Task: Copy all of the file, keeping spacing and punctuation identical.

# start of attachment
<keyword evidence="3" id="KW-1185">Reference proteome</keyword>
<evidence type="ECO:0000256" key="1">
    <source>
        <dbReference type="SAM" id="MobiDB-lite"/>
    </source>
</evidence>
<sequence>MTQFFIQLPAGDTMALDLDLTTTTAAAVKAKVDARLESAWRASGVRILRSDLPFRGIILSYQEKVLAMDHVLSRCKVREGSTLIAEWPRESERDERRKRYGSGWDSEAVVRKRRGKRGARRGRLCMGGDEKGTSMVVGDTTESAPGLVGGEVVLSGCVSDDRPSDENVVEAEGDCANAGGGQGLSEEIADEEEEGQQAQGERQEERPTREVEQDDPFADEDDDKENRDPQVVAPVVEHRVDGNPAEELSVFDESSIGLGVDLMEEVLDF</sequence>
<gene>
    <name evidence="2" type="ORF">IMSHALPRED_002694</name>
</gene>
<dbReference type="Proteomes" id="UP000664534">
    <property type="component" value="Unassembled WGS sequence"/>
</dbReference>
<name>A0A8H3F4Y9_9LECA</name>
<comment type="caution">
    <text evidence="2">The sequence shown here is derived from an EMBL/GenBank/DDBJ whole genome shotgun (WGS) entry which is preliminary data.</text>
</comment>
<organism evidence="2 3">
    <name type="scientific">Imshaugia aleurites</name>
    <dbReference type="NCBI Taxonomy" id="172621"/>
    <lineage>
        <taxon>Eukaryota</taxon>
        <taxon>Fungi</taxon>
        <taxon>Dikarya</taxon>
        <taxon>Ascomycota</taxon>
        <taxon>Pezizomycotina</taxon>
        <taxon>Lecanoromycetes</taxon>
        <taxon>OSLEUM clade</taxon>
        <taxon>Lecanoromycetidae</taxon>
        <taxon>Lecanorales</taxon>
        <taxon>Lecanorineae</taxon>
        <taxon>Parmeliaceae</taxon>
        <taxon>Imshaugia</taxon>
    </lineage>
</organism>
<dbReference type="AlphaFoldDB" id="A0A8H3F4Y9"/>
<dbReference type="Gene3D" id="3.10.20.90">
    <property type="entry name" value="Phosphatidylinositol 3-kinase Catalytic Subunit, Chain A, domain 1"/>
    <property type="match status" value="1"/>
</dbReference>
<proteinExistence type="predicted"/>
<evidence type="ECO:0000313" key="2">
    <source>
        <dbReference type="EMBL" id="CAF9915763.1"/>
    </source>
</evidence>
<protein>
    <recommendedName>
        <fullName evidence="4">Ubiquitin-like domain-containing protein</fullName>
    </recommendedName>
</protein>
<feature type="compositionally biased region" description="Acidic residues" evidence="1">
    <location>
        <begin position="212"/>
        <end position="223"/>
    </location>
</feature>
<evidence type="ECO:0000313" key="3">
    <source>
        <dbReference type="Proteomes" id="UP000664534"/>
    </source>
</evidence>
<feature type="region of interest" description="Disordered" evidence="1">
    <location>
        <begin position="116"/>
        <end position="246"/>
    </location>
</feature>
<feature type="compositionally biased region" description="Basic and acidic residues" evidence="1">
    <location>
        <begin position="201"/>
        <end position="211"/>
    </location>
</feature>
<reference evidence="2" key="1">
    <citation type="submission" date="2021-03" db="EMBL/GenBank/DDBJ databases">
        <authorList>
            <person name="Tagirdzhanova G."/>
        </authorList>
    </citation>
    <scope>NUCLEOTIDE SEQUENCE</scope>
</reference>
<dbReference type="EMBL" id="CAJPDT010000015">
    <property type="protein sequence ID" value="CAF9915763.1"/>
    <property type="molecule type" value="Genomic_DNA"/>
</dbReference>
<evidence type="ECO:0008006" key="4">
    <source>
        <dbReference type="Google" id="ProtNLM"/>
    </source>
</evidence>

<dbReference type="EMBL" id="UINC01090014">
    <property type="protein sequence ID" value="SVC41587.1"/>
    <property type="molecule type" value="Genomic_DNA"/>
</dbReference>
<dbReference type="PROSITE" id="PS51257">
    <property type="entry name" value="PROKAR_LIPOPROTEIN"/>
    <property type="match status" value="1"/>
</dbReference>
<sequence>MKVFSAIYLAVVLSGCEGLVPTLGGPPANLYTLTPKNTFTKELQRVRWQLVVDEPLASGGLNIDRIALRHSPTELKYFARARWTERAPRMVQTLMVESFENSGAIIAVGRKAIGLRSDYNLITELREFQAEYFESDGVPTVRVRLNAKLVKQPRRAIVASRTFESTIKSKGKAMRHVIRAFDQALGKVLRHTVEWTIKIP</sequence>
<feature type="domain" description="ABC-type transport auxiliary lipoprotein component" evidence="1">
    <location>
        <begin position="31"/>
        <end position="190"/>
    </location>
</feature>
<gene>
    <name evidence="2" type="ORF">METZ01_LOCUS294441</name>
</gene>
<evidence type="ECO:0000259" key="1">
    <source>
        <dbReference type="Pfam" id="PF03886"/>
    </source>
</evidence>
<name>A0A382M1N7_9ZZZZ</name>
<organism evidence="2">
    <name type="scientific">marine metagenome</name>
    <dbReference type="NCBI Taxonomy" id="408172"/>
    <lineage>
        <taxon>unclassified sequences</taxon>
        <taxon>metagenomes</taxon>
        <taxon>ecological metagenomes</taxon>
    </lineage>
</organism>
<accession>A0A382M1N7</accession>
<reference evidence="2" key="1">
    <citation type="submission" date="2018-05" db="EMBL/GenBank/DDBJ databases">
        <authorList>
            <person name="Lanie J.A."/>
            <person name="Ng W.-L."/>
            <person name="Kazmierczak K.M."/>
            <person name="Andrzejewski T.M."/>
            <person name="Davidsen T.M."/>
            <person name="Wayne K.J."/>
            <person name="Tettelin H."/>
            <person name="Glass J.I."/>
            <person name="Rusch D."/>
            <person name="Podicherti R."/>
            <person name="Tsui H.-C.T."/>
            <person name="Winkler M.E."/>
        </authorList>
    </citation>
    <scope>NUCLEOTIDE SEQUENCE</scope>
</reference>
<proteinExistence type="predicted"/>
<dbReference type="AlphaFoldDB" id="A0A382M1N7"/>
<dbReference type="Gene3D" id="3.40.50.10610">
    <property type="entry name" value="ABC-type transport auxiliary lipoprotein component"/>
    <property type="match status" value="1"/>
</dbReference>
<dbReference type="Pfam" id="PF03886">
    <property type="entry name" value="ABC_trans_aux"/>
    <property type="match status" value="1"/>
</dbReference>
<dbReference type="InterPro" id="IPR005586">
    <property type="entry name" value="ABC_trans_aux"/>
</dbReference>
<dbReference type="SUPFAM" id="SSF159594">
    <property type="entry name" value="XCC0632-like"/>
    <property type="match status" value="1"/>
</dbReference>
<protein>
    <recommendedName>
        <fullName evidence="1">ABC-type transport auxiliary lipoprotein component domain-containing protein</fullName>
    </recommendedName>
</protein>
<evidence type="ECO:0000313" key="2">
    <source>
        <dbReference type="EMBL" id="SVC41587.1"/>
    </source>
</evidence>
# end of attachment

<keyword evidence="3" id="KW-1185">Reference proteome</keyword>
<evidence type="ECO:0000256" key="1">
    <source>
        <dbReference type="SAM" id="MobiDB-lite"/>
    </source>
</evidence>
<sequence>MTQFFIQLPAGDTMALDLDLTTTTAAAVKAKVDARLESAWRASGVRILRSDLPFRGIILSYQEKVLAMDHVLSRCKVREGSTLIAEWPRESERDERRKRYGSGWDSEAVVRKRRGKRGARRGRLCMGGDEKGTSMVVGDTTESAPGLVGGEVVLSGCVSDDRPSDENVVEAEGDCANAGGGQGLSEEIADEEEEGQQAQGERQEERPTREVEQDDPFADEDDDKENRDPQVVAPVVEHRVDGNPAEELSVFDESSIGLGVDLMEEVLDF</sequence>
<gene>
    <name evidence="2" type="ORF">IMSHALPRED_002694</name>
</gene>
<dbReference type="Proteomes" id="UP000664534">
    <property type="component" value="Unassembled WGS sequence"/>
</dbReference>
<name>A0A8H3F4Y9_9LECA</name>
<comment type="caution">
    <text evidence="2">The sequence shown here is derived from an EMBL/GenBank/DDBJ whole genome shotgun (WGS) entry which is preliminary data.</text>
</comment>
<organism evidence="2 3">
    <name type="scientific">Imshaugia aleurites</name>
    <dbReference type="NCBI Taxonomy" id="172621"/>
    <lineage>
        <taxon>Eukaryota</taxon>
        <taxon>Fungi</taxon>
        <taxon>Dikarya</taxon>
        <taxon>Ascomycota</taxon>
        <taxon>Pezizomycotina</taxon>
        <taxon>Lecanoromycetes</taxon>
        <taxon>OSLEUM clade</taxon>
        <taxon>Lecanoromycetidae</taxon>
        <taxon>Lecanorales</taxon>
        <taxon>Lecanorineae</taxon>
        <taxon>Parmeliaceae</taxon>
        <taxon>Imshaugia</taxon>
    </lineage>
</organism>
<dbReference type="AlphaFoldDB" id="A0A8H3F4Y9"/>
<dbReference type="Gene3D" id="3.10.20.90">
    <property type="entry name" value="Phosphatidylinositol 3-kinase Catalytic Subunit, Chain A, domain 1"/>
    <property type="match status" value="1"/>
</dbReference>
<proteinExistence type="predicted"/>
<evidence type="ECO:0000313" key="2">
    <source>
        <dbReference type="EMBL" id="CAF9915763.1"/>
    </source>
</evidence>
<protein>
    <recommendedName>
        <fullName evidence="4">Ubiquitin-like domain-containing protein</fullName>
    </recommendedName>
</protein>
<feature type="compositionally biased region" description="Acidic residues" evidence="1">
    <location>
        <begin position="212"/>
        <end position="223"/>
    </location>
</feature>
<evidence type="ECO:0000313" key="3">
    <source>
        <dbReference type="Proteomes" id="UP000664534"/>
    </source>
</evidence>
<feature type="region of interest" description="Disordered" evidence="1">
    <location>
        <begin position="116"/>
        <end position="246"/>
    </location>
</feature>
<feature type="compositionally biased region" description="Basic and acidic residues" evidence="1">
    <location>
        <begin position="201"/>
        <end position="211"/>
    </location>
</feature>
<reference evidence="2" key="1">
    <citation type="submission" date="2021-03" db="EMBL/GenBank/DDBJ databases">
        <authorList>
            <person name="Tagirdzhanova G."/>
        </authorList>
    </citation>
    <scope>NUCLEOTIDE SEQUENCE</scope>
</reference>
<dbReference type="EMBL" id="CAJPDT010000015">
    <property type="protein sequence ID" value="CAF9915763.1"/>
    <property type="molecule type" value="Genomic_DNA"/>
</dbReference>
<evidence type="ECO:0008006" key="4">
    <source>
        <dbReference type="Google" id="ProtNLM"/>
    </source>
</evidence>

<dbReference type="EMBL" id="UINC01090014">
    <property type="protein sequence ID" value="SVC41587.1"/>
    <property type="molecule type" value="Genomic_DNA"/>
</dbReference>
<dbReference type="PROSITE" id="PS51257">
    <property type="entry name" value="PROKAR_LIPOPROTEIN"/>
    <property type="match status" value="1"/>
</dbReference>
<sequence>MKVFSAIYLAVVLSGCEGLVPTLGGPPANLYTLTPKNTFTKELQRVRWQLVVDEPLASGGLNIDRIALRHSPTELKYFARARWTERAPRMVQTLMVESFENSGAIIAVGRKAIGLRSDYNLITELREFQAEYFESDGVPTVRVRLNAKLVKQPRRAIVASRTFESTIKSKGKAMRHVIRAFDQALGKVLRHTVEWTIKIP</sequence>
<feature type="domain" description="ABC-type transport auxiliary lipoprotein component" evidence="1">
    <location>
        <begin position="31"/>
        <end position="190"/>
    </location>
</feature>
<gene>
    <name evidence="2" type="ORF">METZ01_LOCUS294441</name>
</gene>
<evidence type="ECO:0000259" key="1">
    <source>
        <dbReference type="Pfam" id="PF03886"/>
    </source>
</evidence>
<name>A0A382M1N7_9ZZZZ</name>
<organism evidence="2">
    <name type="scientific">marine metagenome</name>
    <dbReference type="NCBI Taxonomy" id="408172"/>
    <lineage>
        <taxon>unclassified sequences</taxon>
        <taxon>metagenomes</taxon>
        <taxon>ecological metagenomes</taxon>
    </lineage>
</organism>
<accession>A0A382M1N7</accession>
<reference evidence="2" key="1">
    <citation type="submission" date="2018-05" db="EMBL/GenBank/DDBJ databases">
        <authorList>
            <person name="Lanie J.A."/>
            <person name="Ng W.-L."/>
            <person name="Kazmierczak K.M."/>
            <person name="Andrzejewski T.M."/>
            <person name="Davidsen T.M."/>
            <person name="Wayne K.J."/>
            <person name="Tettelin H."/>
            <person name="Glass J.I."/>
            <person name="Rusch D."/>
            <person name="Podicherti R."/>
            <person name="Tsui H.-C.T."/>
            <person name="Winkler M.E."/>
        </authorList>
    </citation>
    <scope>NUCLEOTIDE SEQUENCE</scope>
</reference>
<proteinExistence type="predicted"/>
<dbReference type="AlphaFoldDB" id="A0A382M1N7"/>
<dbReference type="Gene3D" id="3.40.50.10610">
    <property type="entry name" value="ABC-type transport auxiliary lipoprotein component"/>
    <property type="match status" value="1"/>
</dbReference>
<dbReference type="Pfam" id="PF03886">
    <property type="entry name" value="ABC_trans_aux"/>
    <property type="match status" value="1"/>
</dbReference>
<dbReference type="InterPro" id="IPR005586">
    <property type="entry name" value="ABC_trans_aux"/>
</dbReference>
<dbReference type="SUPFAM" id="SSF159594">
    <property type="entry name" value="XCC0632-like"/>
    <property type="match status" value="1"/>
</dbReference>
<protein>
    <recommendedName>
        <fullName evidence="1">ABC-type transport auxiliary lipoprotein component domain-containing protein</fullName>
    </recommendedName>
</protein>
<evidence type="ECO:0000313" key="2">
    <source>
        <dbReference type="EMBL" id="SVC41587.1"/>
    </source>
</evidence>